#1 - E.T. The Extra Terrestrial (1982)
E.T. THE EXTRA-TERRESTRIAL is Steven Spielberg's warmhearted classic delight for both children and adults. It tells the story of an alien creature, E.T., mistakenly left behind on Earth. When a young boy, Elliott (Henry Thomas), finds E.T. and hides him in his home, both their worlds are changed forever. E.T. teaches Elliott and his two siblings (Drew Barrymore and Robert MacNaughton), whose parents have recently separated, about caring and love while the children protect E.T. from the malevolent world of grown-ups. Elliott and E.T. become so close that they share emotions; as E.T. becomes ill, so does Elliott. The children end up going on a fabulous adventure trying to help E.T. find a way back to his home planet. The movie was originally going to be based on a story idea by director John Sayles, but after he removed himself from the project, screenwriter Melissa Mathison (Harrison Ford's wife) took over the script and made it her own. John Williams's beautiful soundtrack became forever linked to E.T. THE EXTRA-TERRESTRIAL.

Now don't get me wrong. I have a heart. I love E.T. I even went and saw it on the big screen when it was digitally remastered a few years back. E.T. is a beautiful story, which is expertly told. If somehow it falls onto your list of films your embarrassed to have never seen please take the time and check it out. Great film all around. Now does it deserve to be in the top spot here? In my opinion no.

Sigh... I'm glad I'm done with this list. As you might've noticed it was really getting frustrating by the end... I generally do enjoy these kind of top lists. And for my money I had assumed that following popular opinion would work well. I guess I was wrong though. I wonder would the results be any different if we looked at say the best rated sci fi films on IMDB? Or what about the most searched sci fi films on Google? Or maybe the most page impressions on Wikipedia? I don't think that any of these ideas would work. There's always some miscellaneous factor at work skewing the results, like with Rotten Tomatoes and their damn equation. Besides the fact that you still have to consider the demographics of the user base. Not just what kind of opinion are you getting, but what is it actually based on?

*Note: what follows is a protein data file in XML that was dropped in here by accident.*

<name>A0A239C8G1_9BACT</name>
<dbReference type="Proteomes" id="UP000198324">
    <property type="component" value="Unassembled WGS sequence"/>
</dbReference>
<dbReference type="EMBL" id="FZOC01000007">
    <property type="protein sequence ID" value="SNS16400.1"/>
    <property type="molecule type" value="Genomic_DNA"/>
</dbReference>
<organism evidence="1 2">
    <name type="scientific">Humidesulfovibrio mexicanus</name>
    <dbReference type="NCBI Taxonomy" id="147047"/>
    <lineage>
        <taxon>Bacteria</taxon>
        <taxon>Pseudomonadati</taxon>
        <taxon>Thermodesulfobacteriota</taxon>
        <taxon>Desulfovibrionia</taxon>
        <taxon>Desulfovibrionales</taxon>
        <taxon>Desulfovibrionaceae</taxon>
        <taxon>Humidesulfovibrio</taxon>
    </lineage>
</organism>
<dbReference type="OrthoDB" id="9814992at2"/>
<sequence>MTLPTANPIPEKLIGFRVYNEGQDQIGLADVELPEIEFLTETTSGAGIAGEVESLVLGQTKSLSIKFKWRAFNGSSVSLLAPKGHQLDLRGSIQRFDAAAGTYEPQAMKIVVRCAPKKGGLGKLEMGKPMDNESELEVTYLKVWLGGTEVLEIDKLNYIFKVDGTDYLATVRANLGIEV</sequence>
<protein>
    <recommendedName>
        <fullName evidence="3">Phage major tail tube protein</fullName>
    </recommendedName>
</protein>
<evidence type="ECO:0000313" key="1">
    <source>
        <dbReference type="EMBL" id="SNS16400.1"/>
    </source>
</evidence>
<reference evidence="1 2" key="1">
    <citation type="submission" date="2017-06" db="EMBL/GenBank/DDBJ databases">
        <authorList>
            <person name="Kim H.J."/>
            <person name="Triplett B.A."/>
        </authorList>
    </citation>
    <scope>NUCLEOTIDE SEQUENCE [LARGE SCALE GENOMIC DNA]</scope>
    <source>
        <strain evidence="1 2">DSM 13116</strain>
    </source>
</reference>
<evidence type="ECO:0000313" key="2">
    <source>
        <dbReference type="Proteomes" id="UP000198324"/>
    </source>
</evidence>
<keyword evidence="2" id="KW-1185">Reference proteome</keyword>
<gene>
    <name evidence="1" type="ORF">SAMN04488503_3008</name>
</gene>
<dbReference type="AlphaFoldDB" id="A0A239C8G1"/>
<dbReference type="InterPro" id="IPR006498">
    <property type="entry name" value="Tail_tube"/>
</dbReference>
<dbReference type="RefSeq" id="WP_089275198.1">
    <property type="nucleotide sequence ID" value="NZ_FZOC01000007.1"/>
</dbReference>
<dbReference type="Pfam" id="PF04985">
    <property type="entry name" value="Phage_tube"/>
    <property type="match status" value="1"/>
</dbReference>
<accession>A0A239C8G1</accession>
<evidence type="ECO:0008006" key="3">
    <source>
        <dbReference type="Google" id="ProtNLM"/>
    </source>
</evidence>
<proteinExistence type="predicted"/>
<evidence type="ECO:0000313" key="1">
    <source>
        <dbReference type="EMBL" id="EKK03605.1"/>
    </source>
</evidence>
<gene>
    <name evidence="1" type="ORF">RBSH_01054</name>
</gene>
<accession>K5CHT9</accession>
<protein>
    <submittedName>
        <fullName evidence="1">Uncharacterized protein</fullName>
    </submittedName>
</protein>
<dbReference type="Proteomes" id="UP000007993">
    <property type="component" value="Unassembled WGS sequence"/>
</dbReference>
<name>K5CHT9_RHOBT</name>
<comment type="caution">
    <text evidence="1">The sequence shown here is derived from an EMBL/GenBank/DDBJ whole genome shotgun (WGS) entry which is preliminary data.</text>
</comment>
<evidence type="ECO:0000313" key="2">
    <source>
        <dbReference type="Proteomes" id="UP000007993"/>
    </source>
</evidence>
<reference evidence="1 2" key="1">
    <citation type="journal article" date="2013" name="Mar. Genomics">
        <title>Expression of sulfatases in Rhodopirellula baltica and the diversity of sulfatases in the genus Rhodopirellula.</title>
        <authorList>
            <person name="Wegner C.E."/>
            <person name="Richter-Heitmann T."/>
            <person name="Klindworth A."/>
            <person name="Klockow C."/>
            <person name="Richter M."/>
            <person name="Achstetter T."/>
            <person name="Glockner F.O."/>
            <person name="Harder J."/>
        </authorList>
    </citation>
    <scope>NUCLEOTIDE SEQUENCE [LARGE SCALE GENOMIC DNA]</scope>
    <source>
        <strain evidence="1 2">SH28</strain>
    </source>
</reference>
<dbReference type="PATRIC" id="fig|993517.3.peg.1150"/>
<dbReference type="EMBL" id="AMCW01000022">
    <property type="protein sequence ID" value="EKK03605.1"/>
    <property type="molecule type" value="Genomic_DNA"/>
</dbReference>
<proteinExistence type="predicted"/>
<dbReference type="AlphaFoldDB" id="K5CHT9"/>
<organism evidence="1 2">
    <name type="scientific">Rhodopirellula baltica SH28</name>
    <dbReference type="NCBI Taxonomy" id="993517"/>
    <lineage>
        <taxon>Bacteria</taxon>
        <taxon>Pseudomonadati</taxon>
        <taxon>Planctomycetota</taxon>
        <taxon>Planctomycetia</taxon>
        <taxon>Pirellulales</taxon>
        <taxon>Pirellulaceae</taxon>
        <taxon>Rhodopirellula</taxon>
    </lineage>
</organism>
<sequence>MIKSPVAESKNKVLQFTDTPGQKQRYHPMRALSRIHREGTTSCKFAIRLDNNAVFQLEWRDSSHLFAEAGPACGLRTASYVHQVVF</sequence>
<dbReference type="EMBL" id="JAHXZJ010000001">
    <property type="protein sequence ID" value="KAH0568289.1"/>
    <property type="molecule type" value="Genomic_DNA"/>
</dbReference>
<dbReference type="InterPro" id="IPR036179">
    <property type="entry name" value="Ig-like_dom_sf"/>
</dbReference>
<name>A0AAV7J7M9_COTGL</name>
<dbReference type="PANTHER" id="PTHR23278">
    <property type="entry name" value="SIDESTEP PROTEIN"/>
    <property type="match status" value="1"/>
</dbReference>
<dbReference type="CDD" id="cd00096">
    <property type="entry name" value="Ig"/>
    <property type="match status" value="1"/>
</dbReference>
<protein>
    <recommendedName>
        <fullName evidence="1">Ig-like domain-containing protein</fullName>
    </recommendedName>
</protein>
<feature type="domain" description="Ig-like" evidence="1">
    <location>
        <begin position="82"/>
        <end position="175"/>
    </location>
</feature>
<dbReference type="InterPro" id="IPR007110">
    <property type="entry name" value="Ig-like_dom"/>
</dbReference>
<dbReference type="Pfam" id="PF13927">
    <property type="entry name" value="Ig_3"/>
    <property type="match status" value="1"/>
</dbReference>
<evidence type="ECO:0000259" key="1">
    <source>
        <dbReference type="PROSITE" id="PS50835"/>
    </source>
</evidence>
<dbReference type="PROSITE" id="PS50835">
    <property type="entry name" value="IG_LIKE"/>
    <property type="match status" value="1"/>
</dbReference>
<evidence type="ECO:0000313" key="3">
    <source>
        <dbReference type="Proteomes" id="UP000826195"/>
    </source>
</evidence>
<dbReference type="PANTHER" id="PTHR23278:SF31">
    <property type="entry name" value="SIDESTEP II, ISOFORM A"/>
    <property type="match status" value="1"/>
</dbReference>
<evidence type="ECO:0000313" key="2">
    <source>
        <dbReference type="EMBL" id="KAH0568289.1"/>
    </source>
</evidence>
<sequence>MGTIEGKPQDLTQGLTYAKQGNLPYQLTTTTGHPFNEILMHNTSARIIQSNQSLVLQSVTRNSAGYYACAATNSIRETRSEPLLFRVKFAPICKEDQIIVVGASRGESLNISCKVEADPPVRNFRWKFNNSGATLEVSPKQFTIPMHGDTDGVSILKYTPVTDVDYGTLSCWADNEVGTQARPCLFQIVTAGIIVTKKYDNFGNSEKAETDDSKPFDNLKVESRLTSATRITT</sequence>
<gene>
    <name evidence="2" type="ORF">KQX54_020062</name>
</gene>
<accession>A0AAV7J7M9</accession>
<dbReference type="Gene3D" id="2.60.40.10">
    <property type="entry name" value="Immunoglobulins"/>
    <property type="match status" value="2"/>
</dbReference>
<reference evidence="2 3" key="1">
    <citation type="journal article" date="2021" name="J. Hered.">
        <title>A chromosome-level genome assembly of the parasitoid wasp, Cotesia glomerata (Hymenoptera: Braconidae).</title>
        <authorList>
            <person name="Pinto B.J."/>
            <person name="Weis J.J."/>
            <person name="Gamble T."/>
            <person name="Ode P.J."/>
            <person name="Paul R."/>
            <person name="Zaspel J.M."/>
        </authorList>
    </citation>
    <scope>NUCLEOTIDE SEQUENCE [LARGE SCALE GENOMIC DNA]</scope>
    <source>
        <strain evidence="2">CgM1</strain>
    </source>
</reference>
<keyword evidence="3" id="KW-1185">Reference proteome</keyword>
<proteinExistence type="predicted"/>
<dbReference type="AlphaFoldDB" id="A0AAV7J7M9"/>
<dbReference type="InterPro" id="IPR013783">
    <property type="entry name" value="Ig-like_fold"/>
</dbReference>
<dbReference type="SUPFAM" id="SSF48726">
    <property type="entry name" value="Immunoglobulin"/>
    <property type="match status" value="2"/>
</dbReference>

Maybe there just isn't any way to rate "the best" films. And really what is "Best"? I mean, it's all subjective anyways. Maybe what we should be doing is saying these are My Favorite films, and that's all. Even if we could get a legitimate group consensus, we would have to lower the standards to the lowest common denominator. And mob mentality never is not something that really encourages interesting art. How else do you explain the popularity of Michael Bay...

So thanks for taking this journey with me. And thanks to Rotten Tomatoes for their list. Despite the fact that I really didn't like it very much they did serve a purpose in the end by making me realize what bullshit this whole thing really is.

Until next time, have a good one peeps :)


1 comment:

waveman said...

I totally agree - the top spots are taken by unlikely candidates. ET, Eternal Sunshine, wtf?! And what happened to the likes of Chronicles of Riddick? Stupid list.

Thanks for assembling it all in three nice posts - the Rotten Tomatoe site makes you click through one movie at a time. Here's another short list of everything.